A new report released today by the University of Victoria ranks eco-labels intended to distinguish seafood produced with less damage to the environment. It is the first study to evaluate how eco-labels for farmed marine fish compare to unlabeled options in the marketplace.
"How Green is Your Eco-label?" is designed to help seafood buyers sort through competing sustainability claims and better identify those labels that result in farming methods with less damage to the ocean. Key findings include:"Organic" labels lead the pack, although a few fall noticeably short;
"Our research shows that most eco-labels for farmed marine fish offer no more than a 10 percent improvement over the status quo," said John Volpe, Ph.D., a marine ecologist at the University of Victoria and lead author of the report. "With the exception of a few outstanding examples, one-third of the eco-labels evaluated for these fish utilize standards at the same level or below what we consider to be conventional or average practice in the industry."
Supported by the Pew Environment Group, the study, which was reviewed by several independent experts, uses a well-established quantitative methodology derived from the 2010 Global Aquaculture Performance Index (http://www.gapi.ca) to determine numerical scores of environmental performance for 20 different eco-labels for farmed marine finfish, such as salmon, cod, turbot, and grouper. These scores were used to rank performance among the various eco-labels. The assessment did not look at eco-labels for freshwater farmed fish, such as tilapia or catfish.
The authors used 10 environmental factors to assess the eco-labels, including antibiotic use, the ecological effect of farmed fish that escape from pens, sustainability of the fish that serve as feed, parasiticide use, and industrial energy needed in aquaculture production.
"Eco-labels can help fish farmers produce and consumers select environmentally preferable seafood, but only if the labels are based on meaningful standards that are enforced," said Chris Mann, director of Pew's Aquaculture Standards Project. "Seafood buyers at the retail or wholesale level should demand that evidence of sustainability be demonstrated, not merely asserted."
The report concludes that government policies and regulations, as well as effective eco-labels, are necessary to limit the environmental impacts of production.
The Pew Environment Group is the conservation arm of The Pew Charitable Trusts, a non-governmental organization that works globally to establish pragmatic, science-based policies that protect our oceans, preserve our wildlands, and promote clean energy. http://www.PewEnvironment.org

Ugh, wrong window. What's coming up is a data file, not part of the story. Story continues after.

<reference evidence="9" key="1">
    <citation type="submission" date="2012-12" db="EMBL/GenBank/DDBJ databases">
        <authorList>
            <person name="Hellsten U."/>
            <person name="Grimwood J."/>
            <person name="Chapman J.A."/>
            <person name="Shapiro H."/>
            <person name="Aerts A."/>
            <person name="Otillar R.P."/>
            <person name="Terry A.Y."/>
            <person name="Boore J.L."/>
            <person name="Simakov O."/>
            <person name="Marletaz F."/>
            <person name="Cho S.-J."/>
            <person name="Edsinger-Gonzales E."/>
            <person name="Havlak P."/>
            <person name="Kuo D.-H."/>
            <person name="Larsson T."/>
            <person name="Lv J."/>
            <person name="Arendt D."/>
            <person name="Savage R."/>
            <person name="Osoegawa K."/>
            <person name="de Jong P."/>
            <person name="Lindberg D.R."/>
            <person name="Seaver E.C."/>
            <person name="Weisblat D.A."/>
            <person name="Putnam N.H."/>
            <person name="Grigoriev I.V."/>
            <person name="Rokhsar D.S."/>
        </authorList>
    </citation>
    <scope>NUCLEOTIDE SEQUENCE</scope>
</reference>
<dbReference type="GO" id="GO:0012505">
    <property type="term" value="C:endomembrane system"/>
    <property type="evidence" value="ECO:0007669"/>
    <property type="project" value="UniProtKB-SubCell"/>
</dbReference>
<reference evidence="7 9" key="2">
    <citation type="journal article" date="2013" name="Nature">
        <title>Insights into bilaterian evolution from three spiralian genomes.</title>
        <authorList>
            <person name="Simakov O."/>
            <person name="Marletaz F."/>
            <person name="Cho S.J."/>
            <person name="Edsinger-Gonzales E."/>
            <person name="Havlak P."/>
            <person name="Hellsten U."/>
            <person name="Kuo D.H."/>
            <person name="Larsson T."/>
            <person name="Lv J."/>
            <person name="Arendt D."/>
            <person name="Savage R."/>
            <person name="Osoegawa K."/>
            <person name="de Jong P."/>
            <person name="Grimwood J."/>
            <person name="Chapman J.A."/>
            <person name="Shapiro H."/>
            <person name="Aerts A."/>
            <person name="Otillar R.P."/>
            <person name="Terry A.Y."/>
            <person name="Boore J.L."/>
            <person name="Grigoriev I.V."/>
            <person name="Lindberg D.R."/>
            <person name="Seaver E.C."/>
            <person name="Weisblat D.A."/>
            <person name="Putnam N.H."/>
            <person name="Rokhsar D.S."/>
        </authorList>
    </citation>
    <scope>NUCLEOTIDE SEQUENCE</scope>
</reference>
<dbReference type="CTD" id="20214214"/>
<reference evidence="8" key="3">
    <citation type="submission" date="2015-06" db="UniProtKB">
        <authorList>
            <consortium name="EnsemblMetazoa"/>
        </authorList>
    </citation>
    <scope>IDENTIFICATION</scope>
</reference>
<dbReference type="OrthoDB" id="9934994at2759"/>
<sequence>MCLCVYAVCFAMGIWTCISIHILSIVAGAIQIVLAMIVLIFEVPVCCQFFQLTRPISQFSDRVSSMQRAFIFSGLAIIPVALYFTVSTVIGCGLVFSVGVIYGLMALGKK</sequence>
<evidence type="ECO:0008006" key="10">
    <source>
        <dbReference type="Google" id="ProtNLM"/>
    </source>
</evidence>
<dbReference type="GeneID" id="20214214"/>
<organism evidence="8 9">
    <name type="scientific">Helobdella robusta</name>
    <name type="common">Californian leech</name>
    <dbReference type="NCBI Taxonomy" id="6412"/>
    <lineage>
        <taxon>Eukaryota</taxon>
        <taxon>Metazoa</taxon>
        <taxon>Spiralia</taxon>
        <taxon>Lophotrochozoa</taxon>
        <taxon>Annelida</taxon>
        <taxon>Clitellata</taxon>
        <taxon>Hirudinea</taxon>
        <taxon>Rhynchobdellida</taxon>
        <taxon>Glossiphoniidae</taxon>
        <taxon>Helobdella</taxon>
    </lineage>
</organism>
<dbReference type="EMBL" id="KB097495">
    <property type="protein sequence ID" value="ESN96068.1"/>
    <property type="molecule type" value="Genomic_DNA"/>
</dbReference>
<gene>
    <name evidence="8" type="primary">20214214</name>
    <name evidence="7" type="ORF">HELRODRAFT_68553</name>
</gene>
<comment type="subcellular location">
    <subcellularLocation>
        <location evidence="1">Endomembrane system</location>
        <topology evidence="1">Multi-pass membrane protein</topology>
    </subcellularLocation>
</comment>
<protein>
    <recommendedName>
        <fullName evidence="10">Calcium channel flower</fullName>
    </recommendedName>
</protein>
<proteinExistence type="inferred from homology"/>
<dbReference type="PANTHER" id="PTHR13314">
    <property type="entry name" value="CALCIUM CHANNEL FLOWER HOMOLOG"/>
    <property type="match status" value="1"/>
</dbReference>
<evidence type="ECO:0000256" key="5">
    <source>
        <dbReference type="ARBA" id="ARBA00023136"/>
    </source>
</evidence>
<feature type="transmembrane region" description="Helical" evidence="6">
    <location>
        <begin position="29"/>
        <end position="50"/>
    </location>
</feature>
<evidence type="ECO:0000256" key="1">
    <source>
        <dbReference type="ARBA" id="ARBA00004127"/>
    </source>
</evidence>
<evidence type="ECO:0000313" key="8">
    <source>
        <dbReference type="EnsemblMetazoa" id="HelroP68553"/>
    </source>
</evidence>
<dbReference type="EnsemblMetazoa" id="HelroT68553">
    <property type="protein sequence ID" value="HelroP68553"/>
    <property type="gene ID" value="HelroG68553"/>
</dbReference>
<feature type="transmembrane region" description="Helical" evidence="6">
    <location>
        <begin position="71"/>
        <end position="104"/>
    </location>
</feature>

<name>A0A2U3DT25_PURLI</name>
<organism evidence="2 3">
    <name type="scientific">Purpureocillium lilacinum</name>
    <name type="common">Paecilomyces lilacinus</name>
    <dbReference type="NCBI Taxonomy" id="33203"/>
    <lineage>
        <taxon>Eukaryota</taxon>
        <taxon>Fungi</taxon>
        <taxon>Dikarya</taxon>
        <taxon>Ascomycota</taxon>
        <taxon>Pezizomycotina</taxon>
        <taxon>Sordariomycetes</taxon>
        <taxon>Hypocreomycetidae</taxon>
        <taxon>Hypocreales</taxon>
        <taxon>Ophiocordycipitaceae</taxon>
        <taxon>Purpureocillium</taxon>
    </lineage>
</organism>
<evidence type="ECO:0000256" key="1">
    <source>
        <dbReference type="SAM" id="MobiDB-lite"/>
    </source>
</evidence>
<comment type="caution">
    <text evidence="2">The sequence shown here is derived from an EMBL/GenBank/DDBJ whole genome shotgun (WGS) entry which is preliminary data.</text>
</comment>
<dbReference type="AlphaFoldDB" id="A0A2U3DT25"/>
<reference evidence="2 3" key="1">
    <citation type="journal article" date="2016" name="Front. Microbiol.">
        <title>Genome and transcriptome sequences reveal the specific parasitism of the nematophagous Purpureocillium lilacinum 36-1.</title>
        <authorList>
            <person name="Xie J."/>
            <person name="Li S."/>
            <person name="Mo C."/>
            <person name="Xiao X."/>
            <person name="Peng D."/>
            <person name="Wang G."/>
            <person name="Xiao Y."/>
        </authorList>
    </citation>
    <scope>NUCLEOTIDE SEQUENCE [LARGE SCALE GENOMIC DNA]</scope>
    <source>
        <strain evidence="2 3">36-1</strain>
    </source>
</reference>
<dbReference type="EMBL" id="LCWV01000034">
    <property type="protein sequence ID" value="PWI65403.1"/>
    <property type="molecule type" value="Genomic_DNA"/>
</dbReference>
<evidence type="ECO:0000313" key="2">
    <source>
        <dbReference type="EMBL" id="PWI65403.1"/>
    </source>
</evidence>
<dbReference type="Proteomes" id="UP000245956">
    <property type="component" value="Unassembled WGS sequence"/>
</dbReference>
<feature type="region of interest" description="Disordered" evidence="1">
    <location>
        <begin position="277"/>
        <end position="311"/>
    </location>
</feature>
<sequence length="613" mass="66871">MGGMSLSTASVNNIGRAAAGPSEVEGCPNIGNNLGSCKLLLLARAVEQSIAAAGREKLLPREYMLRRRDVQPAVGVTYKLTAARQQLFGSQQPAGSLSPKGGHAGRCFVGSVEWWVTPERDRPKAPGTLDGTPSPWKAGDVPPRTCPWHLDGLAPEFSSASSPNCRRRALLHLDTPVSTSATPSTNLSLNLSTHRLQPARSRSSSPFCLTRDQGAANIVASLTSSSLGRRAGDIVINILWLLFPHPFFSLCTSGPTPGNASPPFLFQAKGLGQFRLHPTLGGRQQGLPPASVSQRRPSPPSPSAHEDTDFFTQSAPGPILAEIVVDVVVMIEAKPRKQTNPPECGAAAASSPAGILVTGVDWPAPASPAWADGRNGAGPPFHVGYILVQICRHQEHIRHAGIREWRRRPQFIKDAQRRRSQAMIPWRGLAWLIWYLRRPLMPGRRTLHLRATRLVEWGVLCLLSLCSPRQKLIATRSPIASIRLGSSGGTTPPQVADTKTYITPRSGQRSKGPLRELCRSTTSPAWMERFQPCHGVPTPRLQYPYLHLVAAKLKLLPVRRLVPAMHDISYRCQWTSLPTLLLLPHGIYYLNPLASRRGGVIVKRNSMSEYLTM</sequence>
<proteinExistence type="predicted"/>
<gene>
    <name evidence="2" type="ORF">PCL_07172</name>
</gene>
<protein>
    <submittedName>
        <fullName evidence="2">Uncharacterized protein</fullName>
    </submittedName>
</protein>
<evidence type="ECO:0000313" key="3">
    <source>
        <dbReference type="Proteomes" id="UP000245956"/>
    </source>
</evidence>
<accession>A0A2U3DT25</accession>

Statistical method developed at TU Dresden allows the detection of higher order dependencies
07.02.2020 | Technische Universität Dresden
Novel study underscores microbial individuality
13.12.2019 | Bigelow Laboratory for Ocean Sciences
The operational speed of semiconductors in various electronic and optoelectronic devices is limited to several gigahertz (a billion oscillations per second). This constrains the upper limit of the operational speed of computing. Now researchers from the Max Planck Institute for the Structure and Dynamics of Matter in Hamburg, Germany, and the Indian Institute of Technology in Bombay have explained how these processes can be sped up through the use of light waves and defected solid materials.
Light waves perform several hundred trillion oscillations per second. Hence, it is natural to envision employing light oscillations to drive the electronic...
Most natural and artificial surfaces are rough: metals and even glasses that appear smooth to the naked eye can look like jagged mountain ranges under the microscope. There is currently no uniform theory about the origin of this roughness despite it being observed on all scales, from the atomic to the tectonic. Scientists suspect that the rough surface is formed by irreversible plastic deformation that occurs in many processes of mechanical machining of components such as milling.
Prof. Dr. Lars Pastewka from the Simulation group at the Department of Microsystems Engineering at the University of Freiburg and his team have simulated such...
Investigation of the temperature dependence of the skyrmion Hall effect reveals further insights into possible new data storage devices
The joint research project of Johannes Gutenberg University Mainz (JGU) and the Massachusetts Institute of Technology (MIT) that had previously demonstrated...
Researchers at Chalmers University of Technology, Sweden, recently completed a 5-year research project looking at how to make fibre optic communications systems more energy efficient. Among their proposals are smart, error-correcting data chip circuits, which they refined to be 10 times less energy consumptive. The project has yielded several scientific articles, in publications including Nature Communications.
Streaming films and music, scrolling through social media, and using cloud-based storage services are everyday activities now.
After helping develop a new approach for organic synthesis -- carbon-hydrogen functionalization -- scientists at Emory University are now showing how this approach may apply to drug discovery. Nature Catalysis published their most recent work -- a streamlined process for making a three-dimensional scaffold of keen interest to the pharmaceutical industry.
"Our tools open up whole new chemical space for potential drug targets," says Huw Davies, Emory professor of organic chemistry and senior author of the paper.
12.02.2020 | Event News
16.01.2020 | Event News
15.01.2020 | Event News
19.02.2020 | Life Sciences
19.02.2020 | Information Technology
19.02.2020 | Power and Electrical Engineering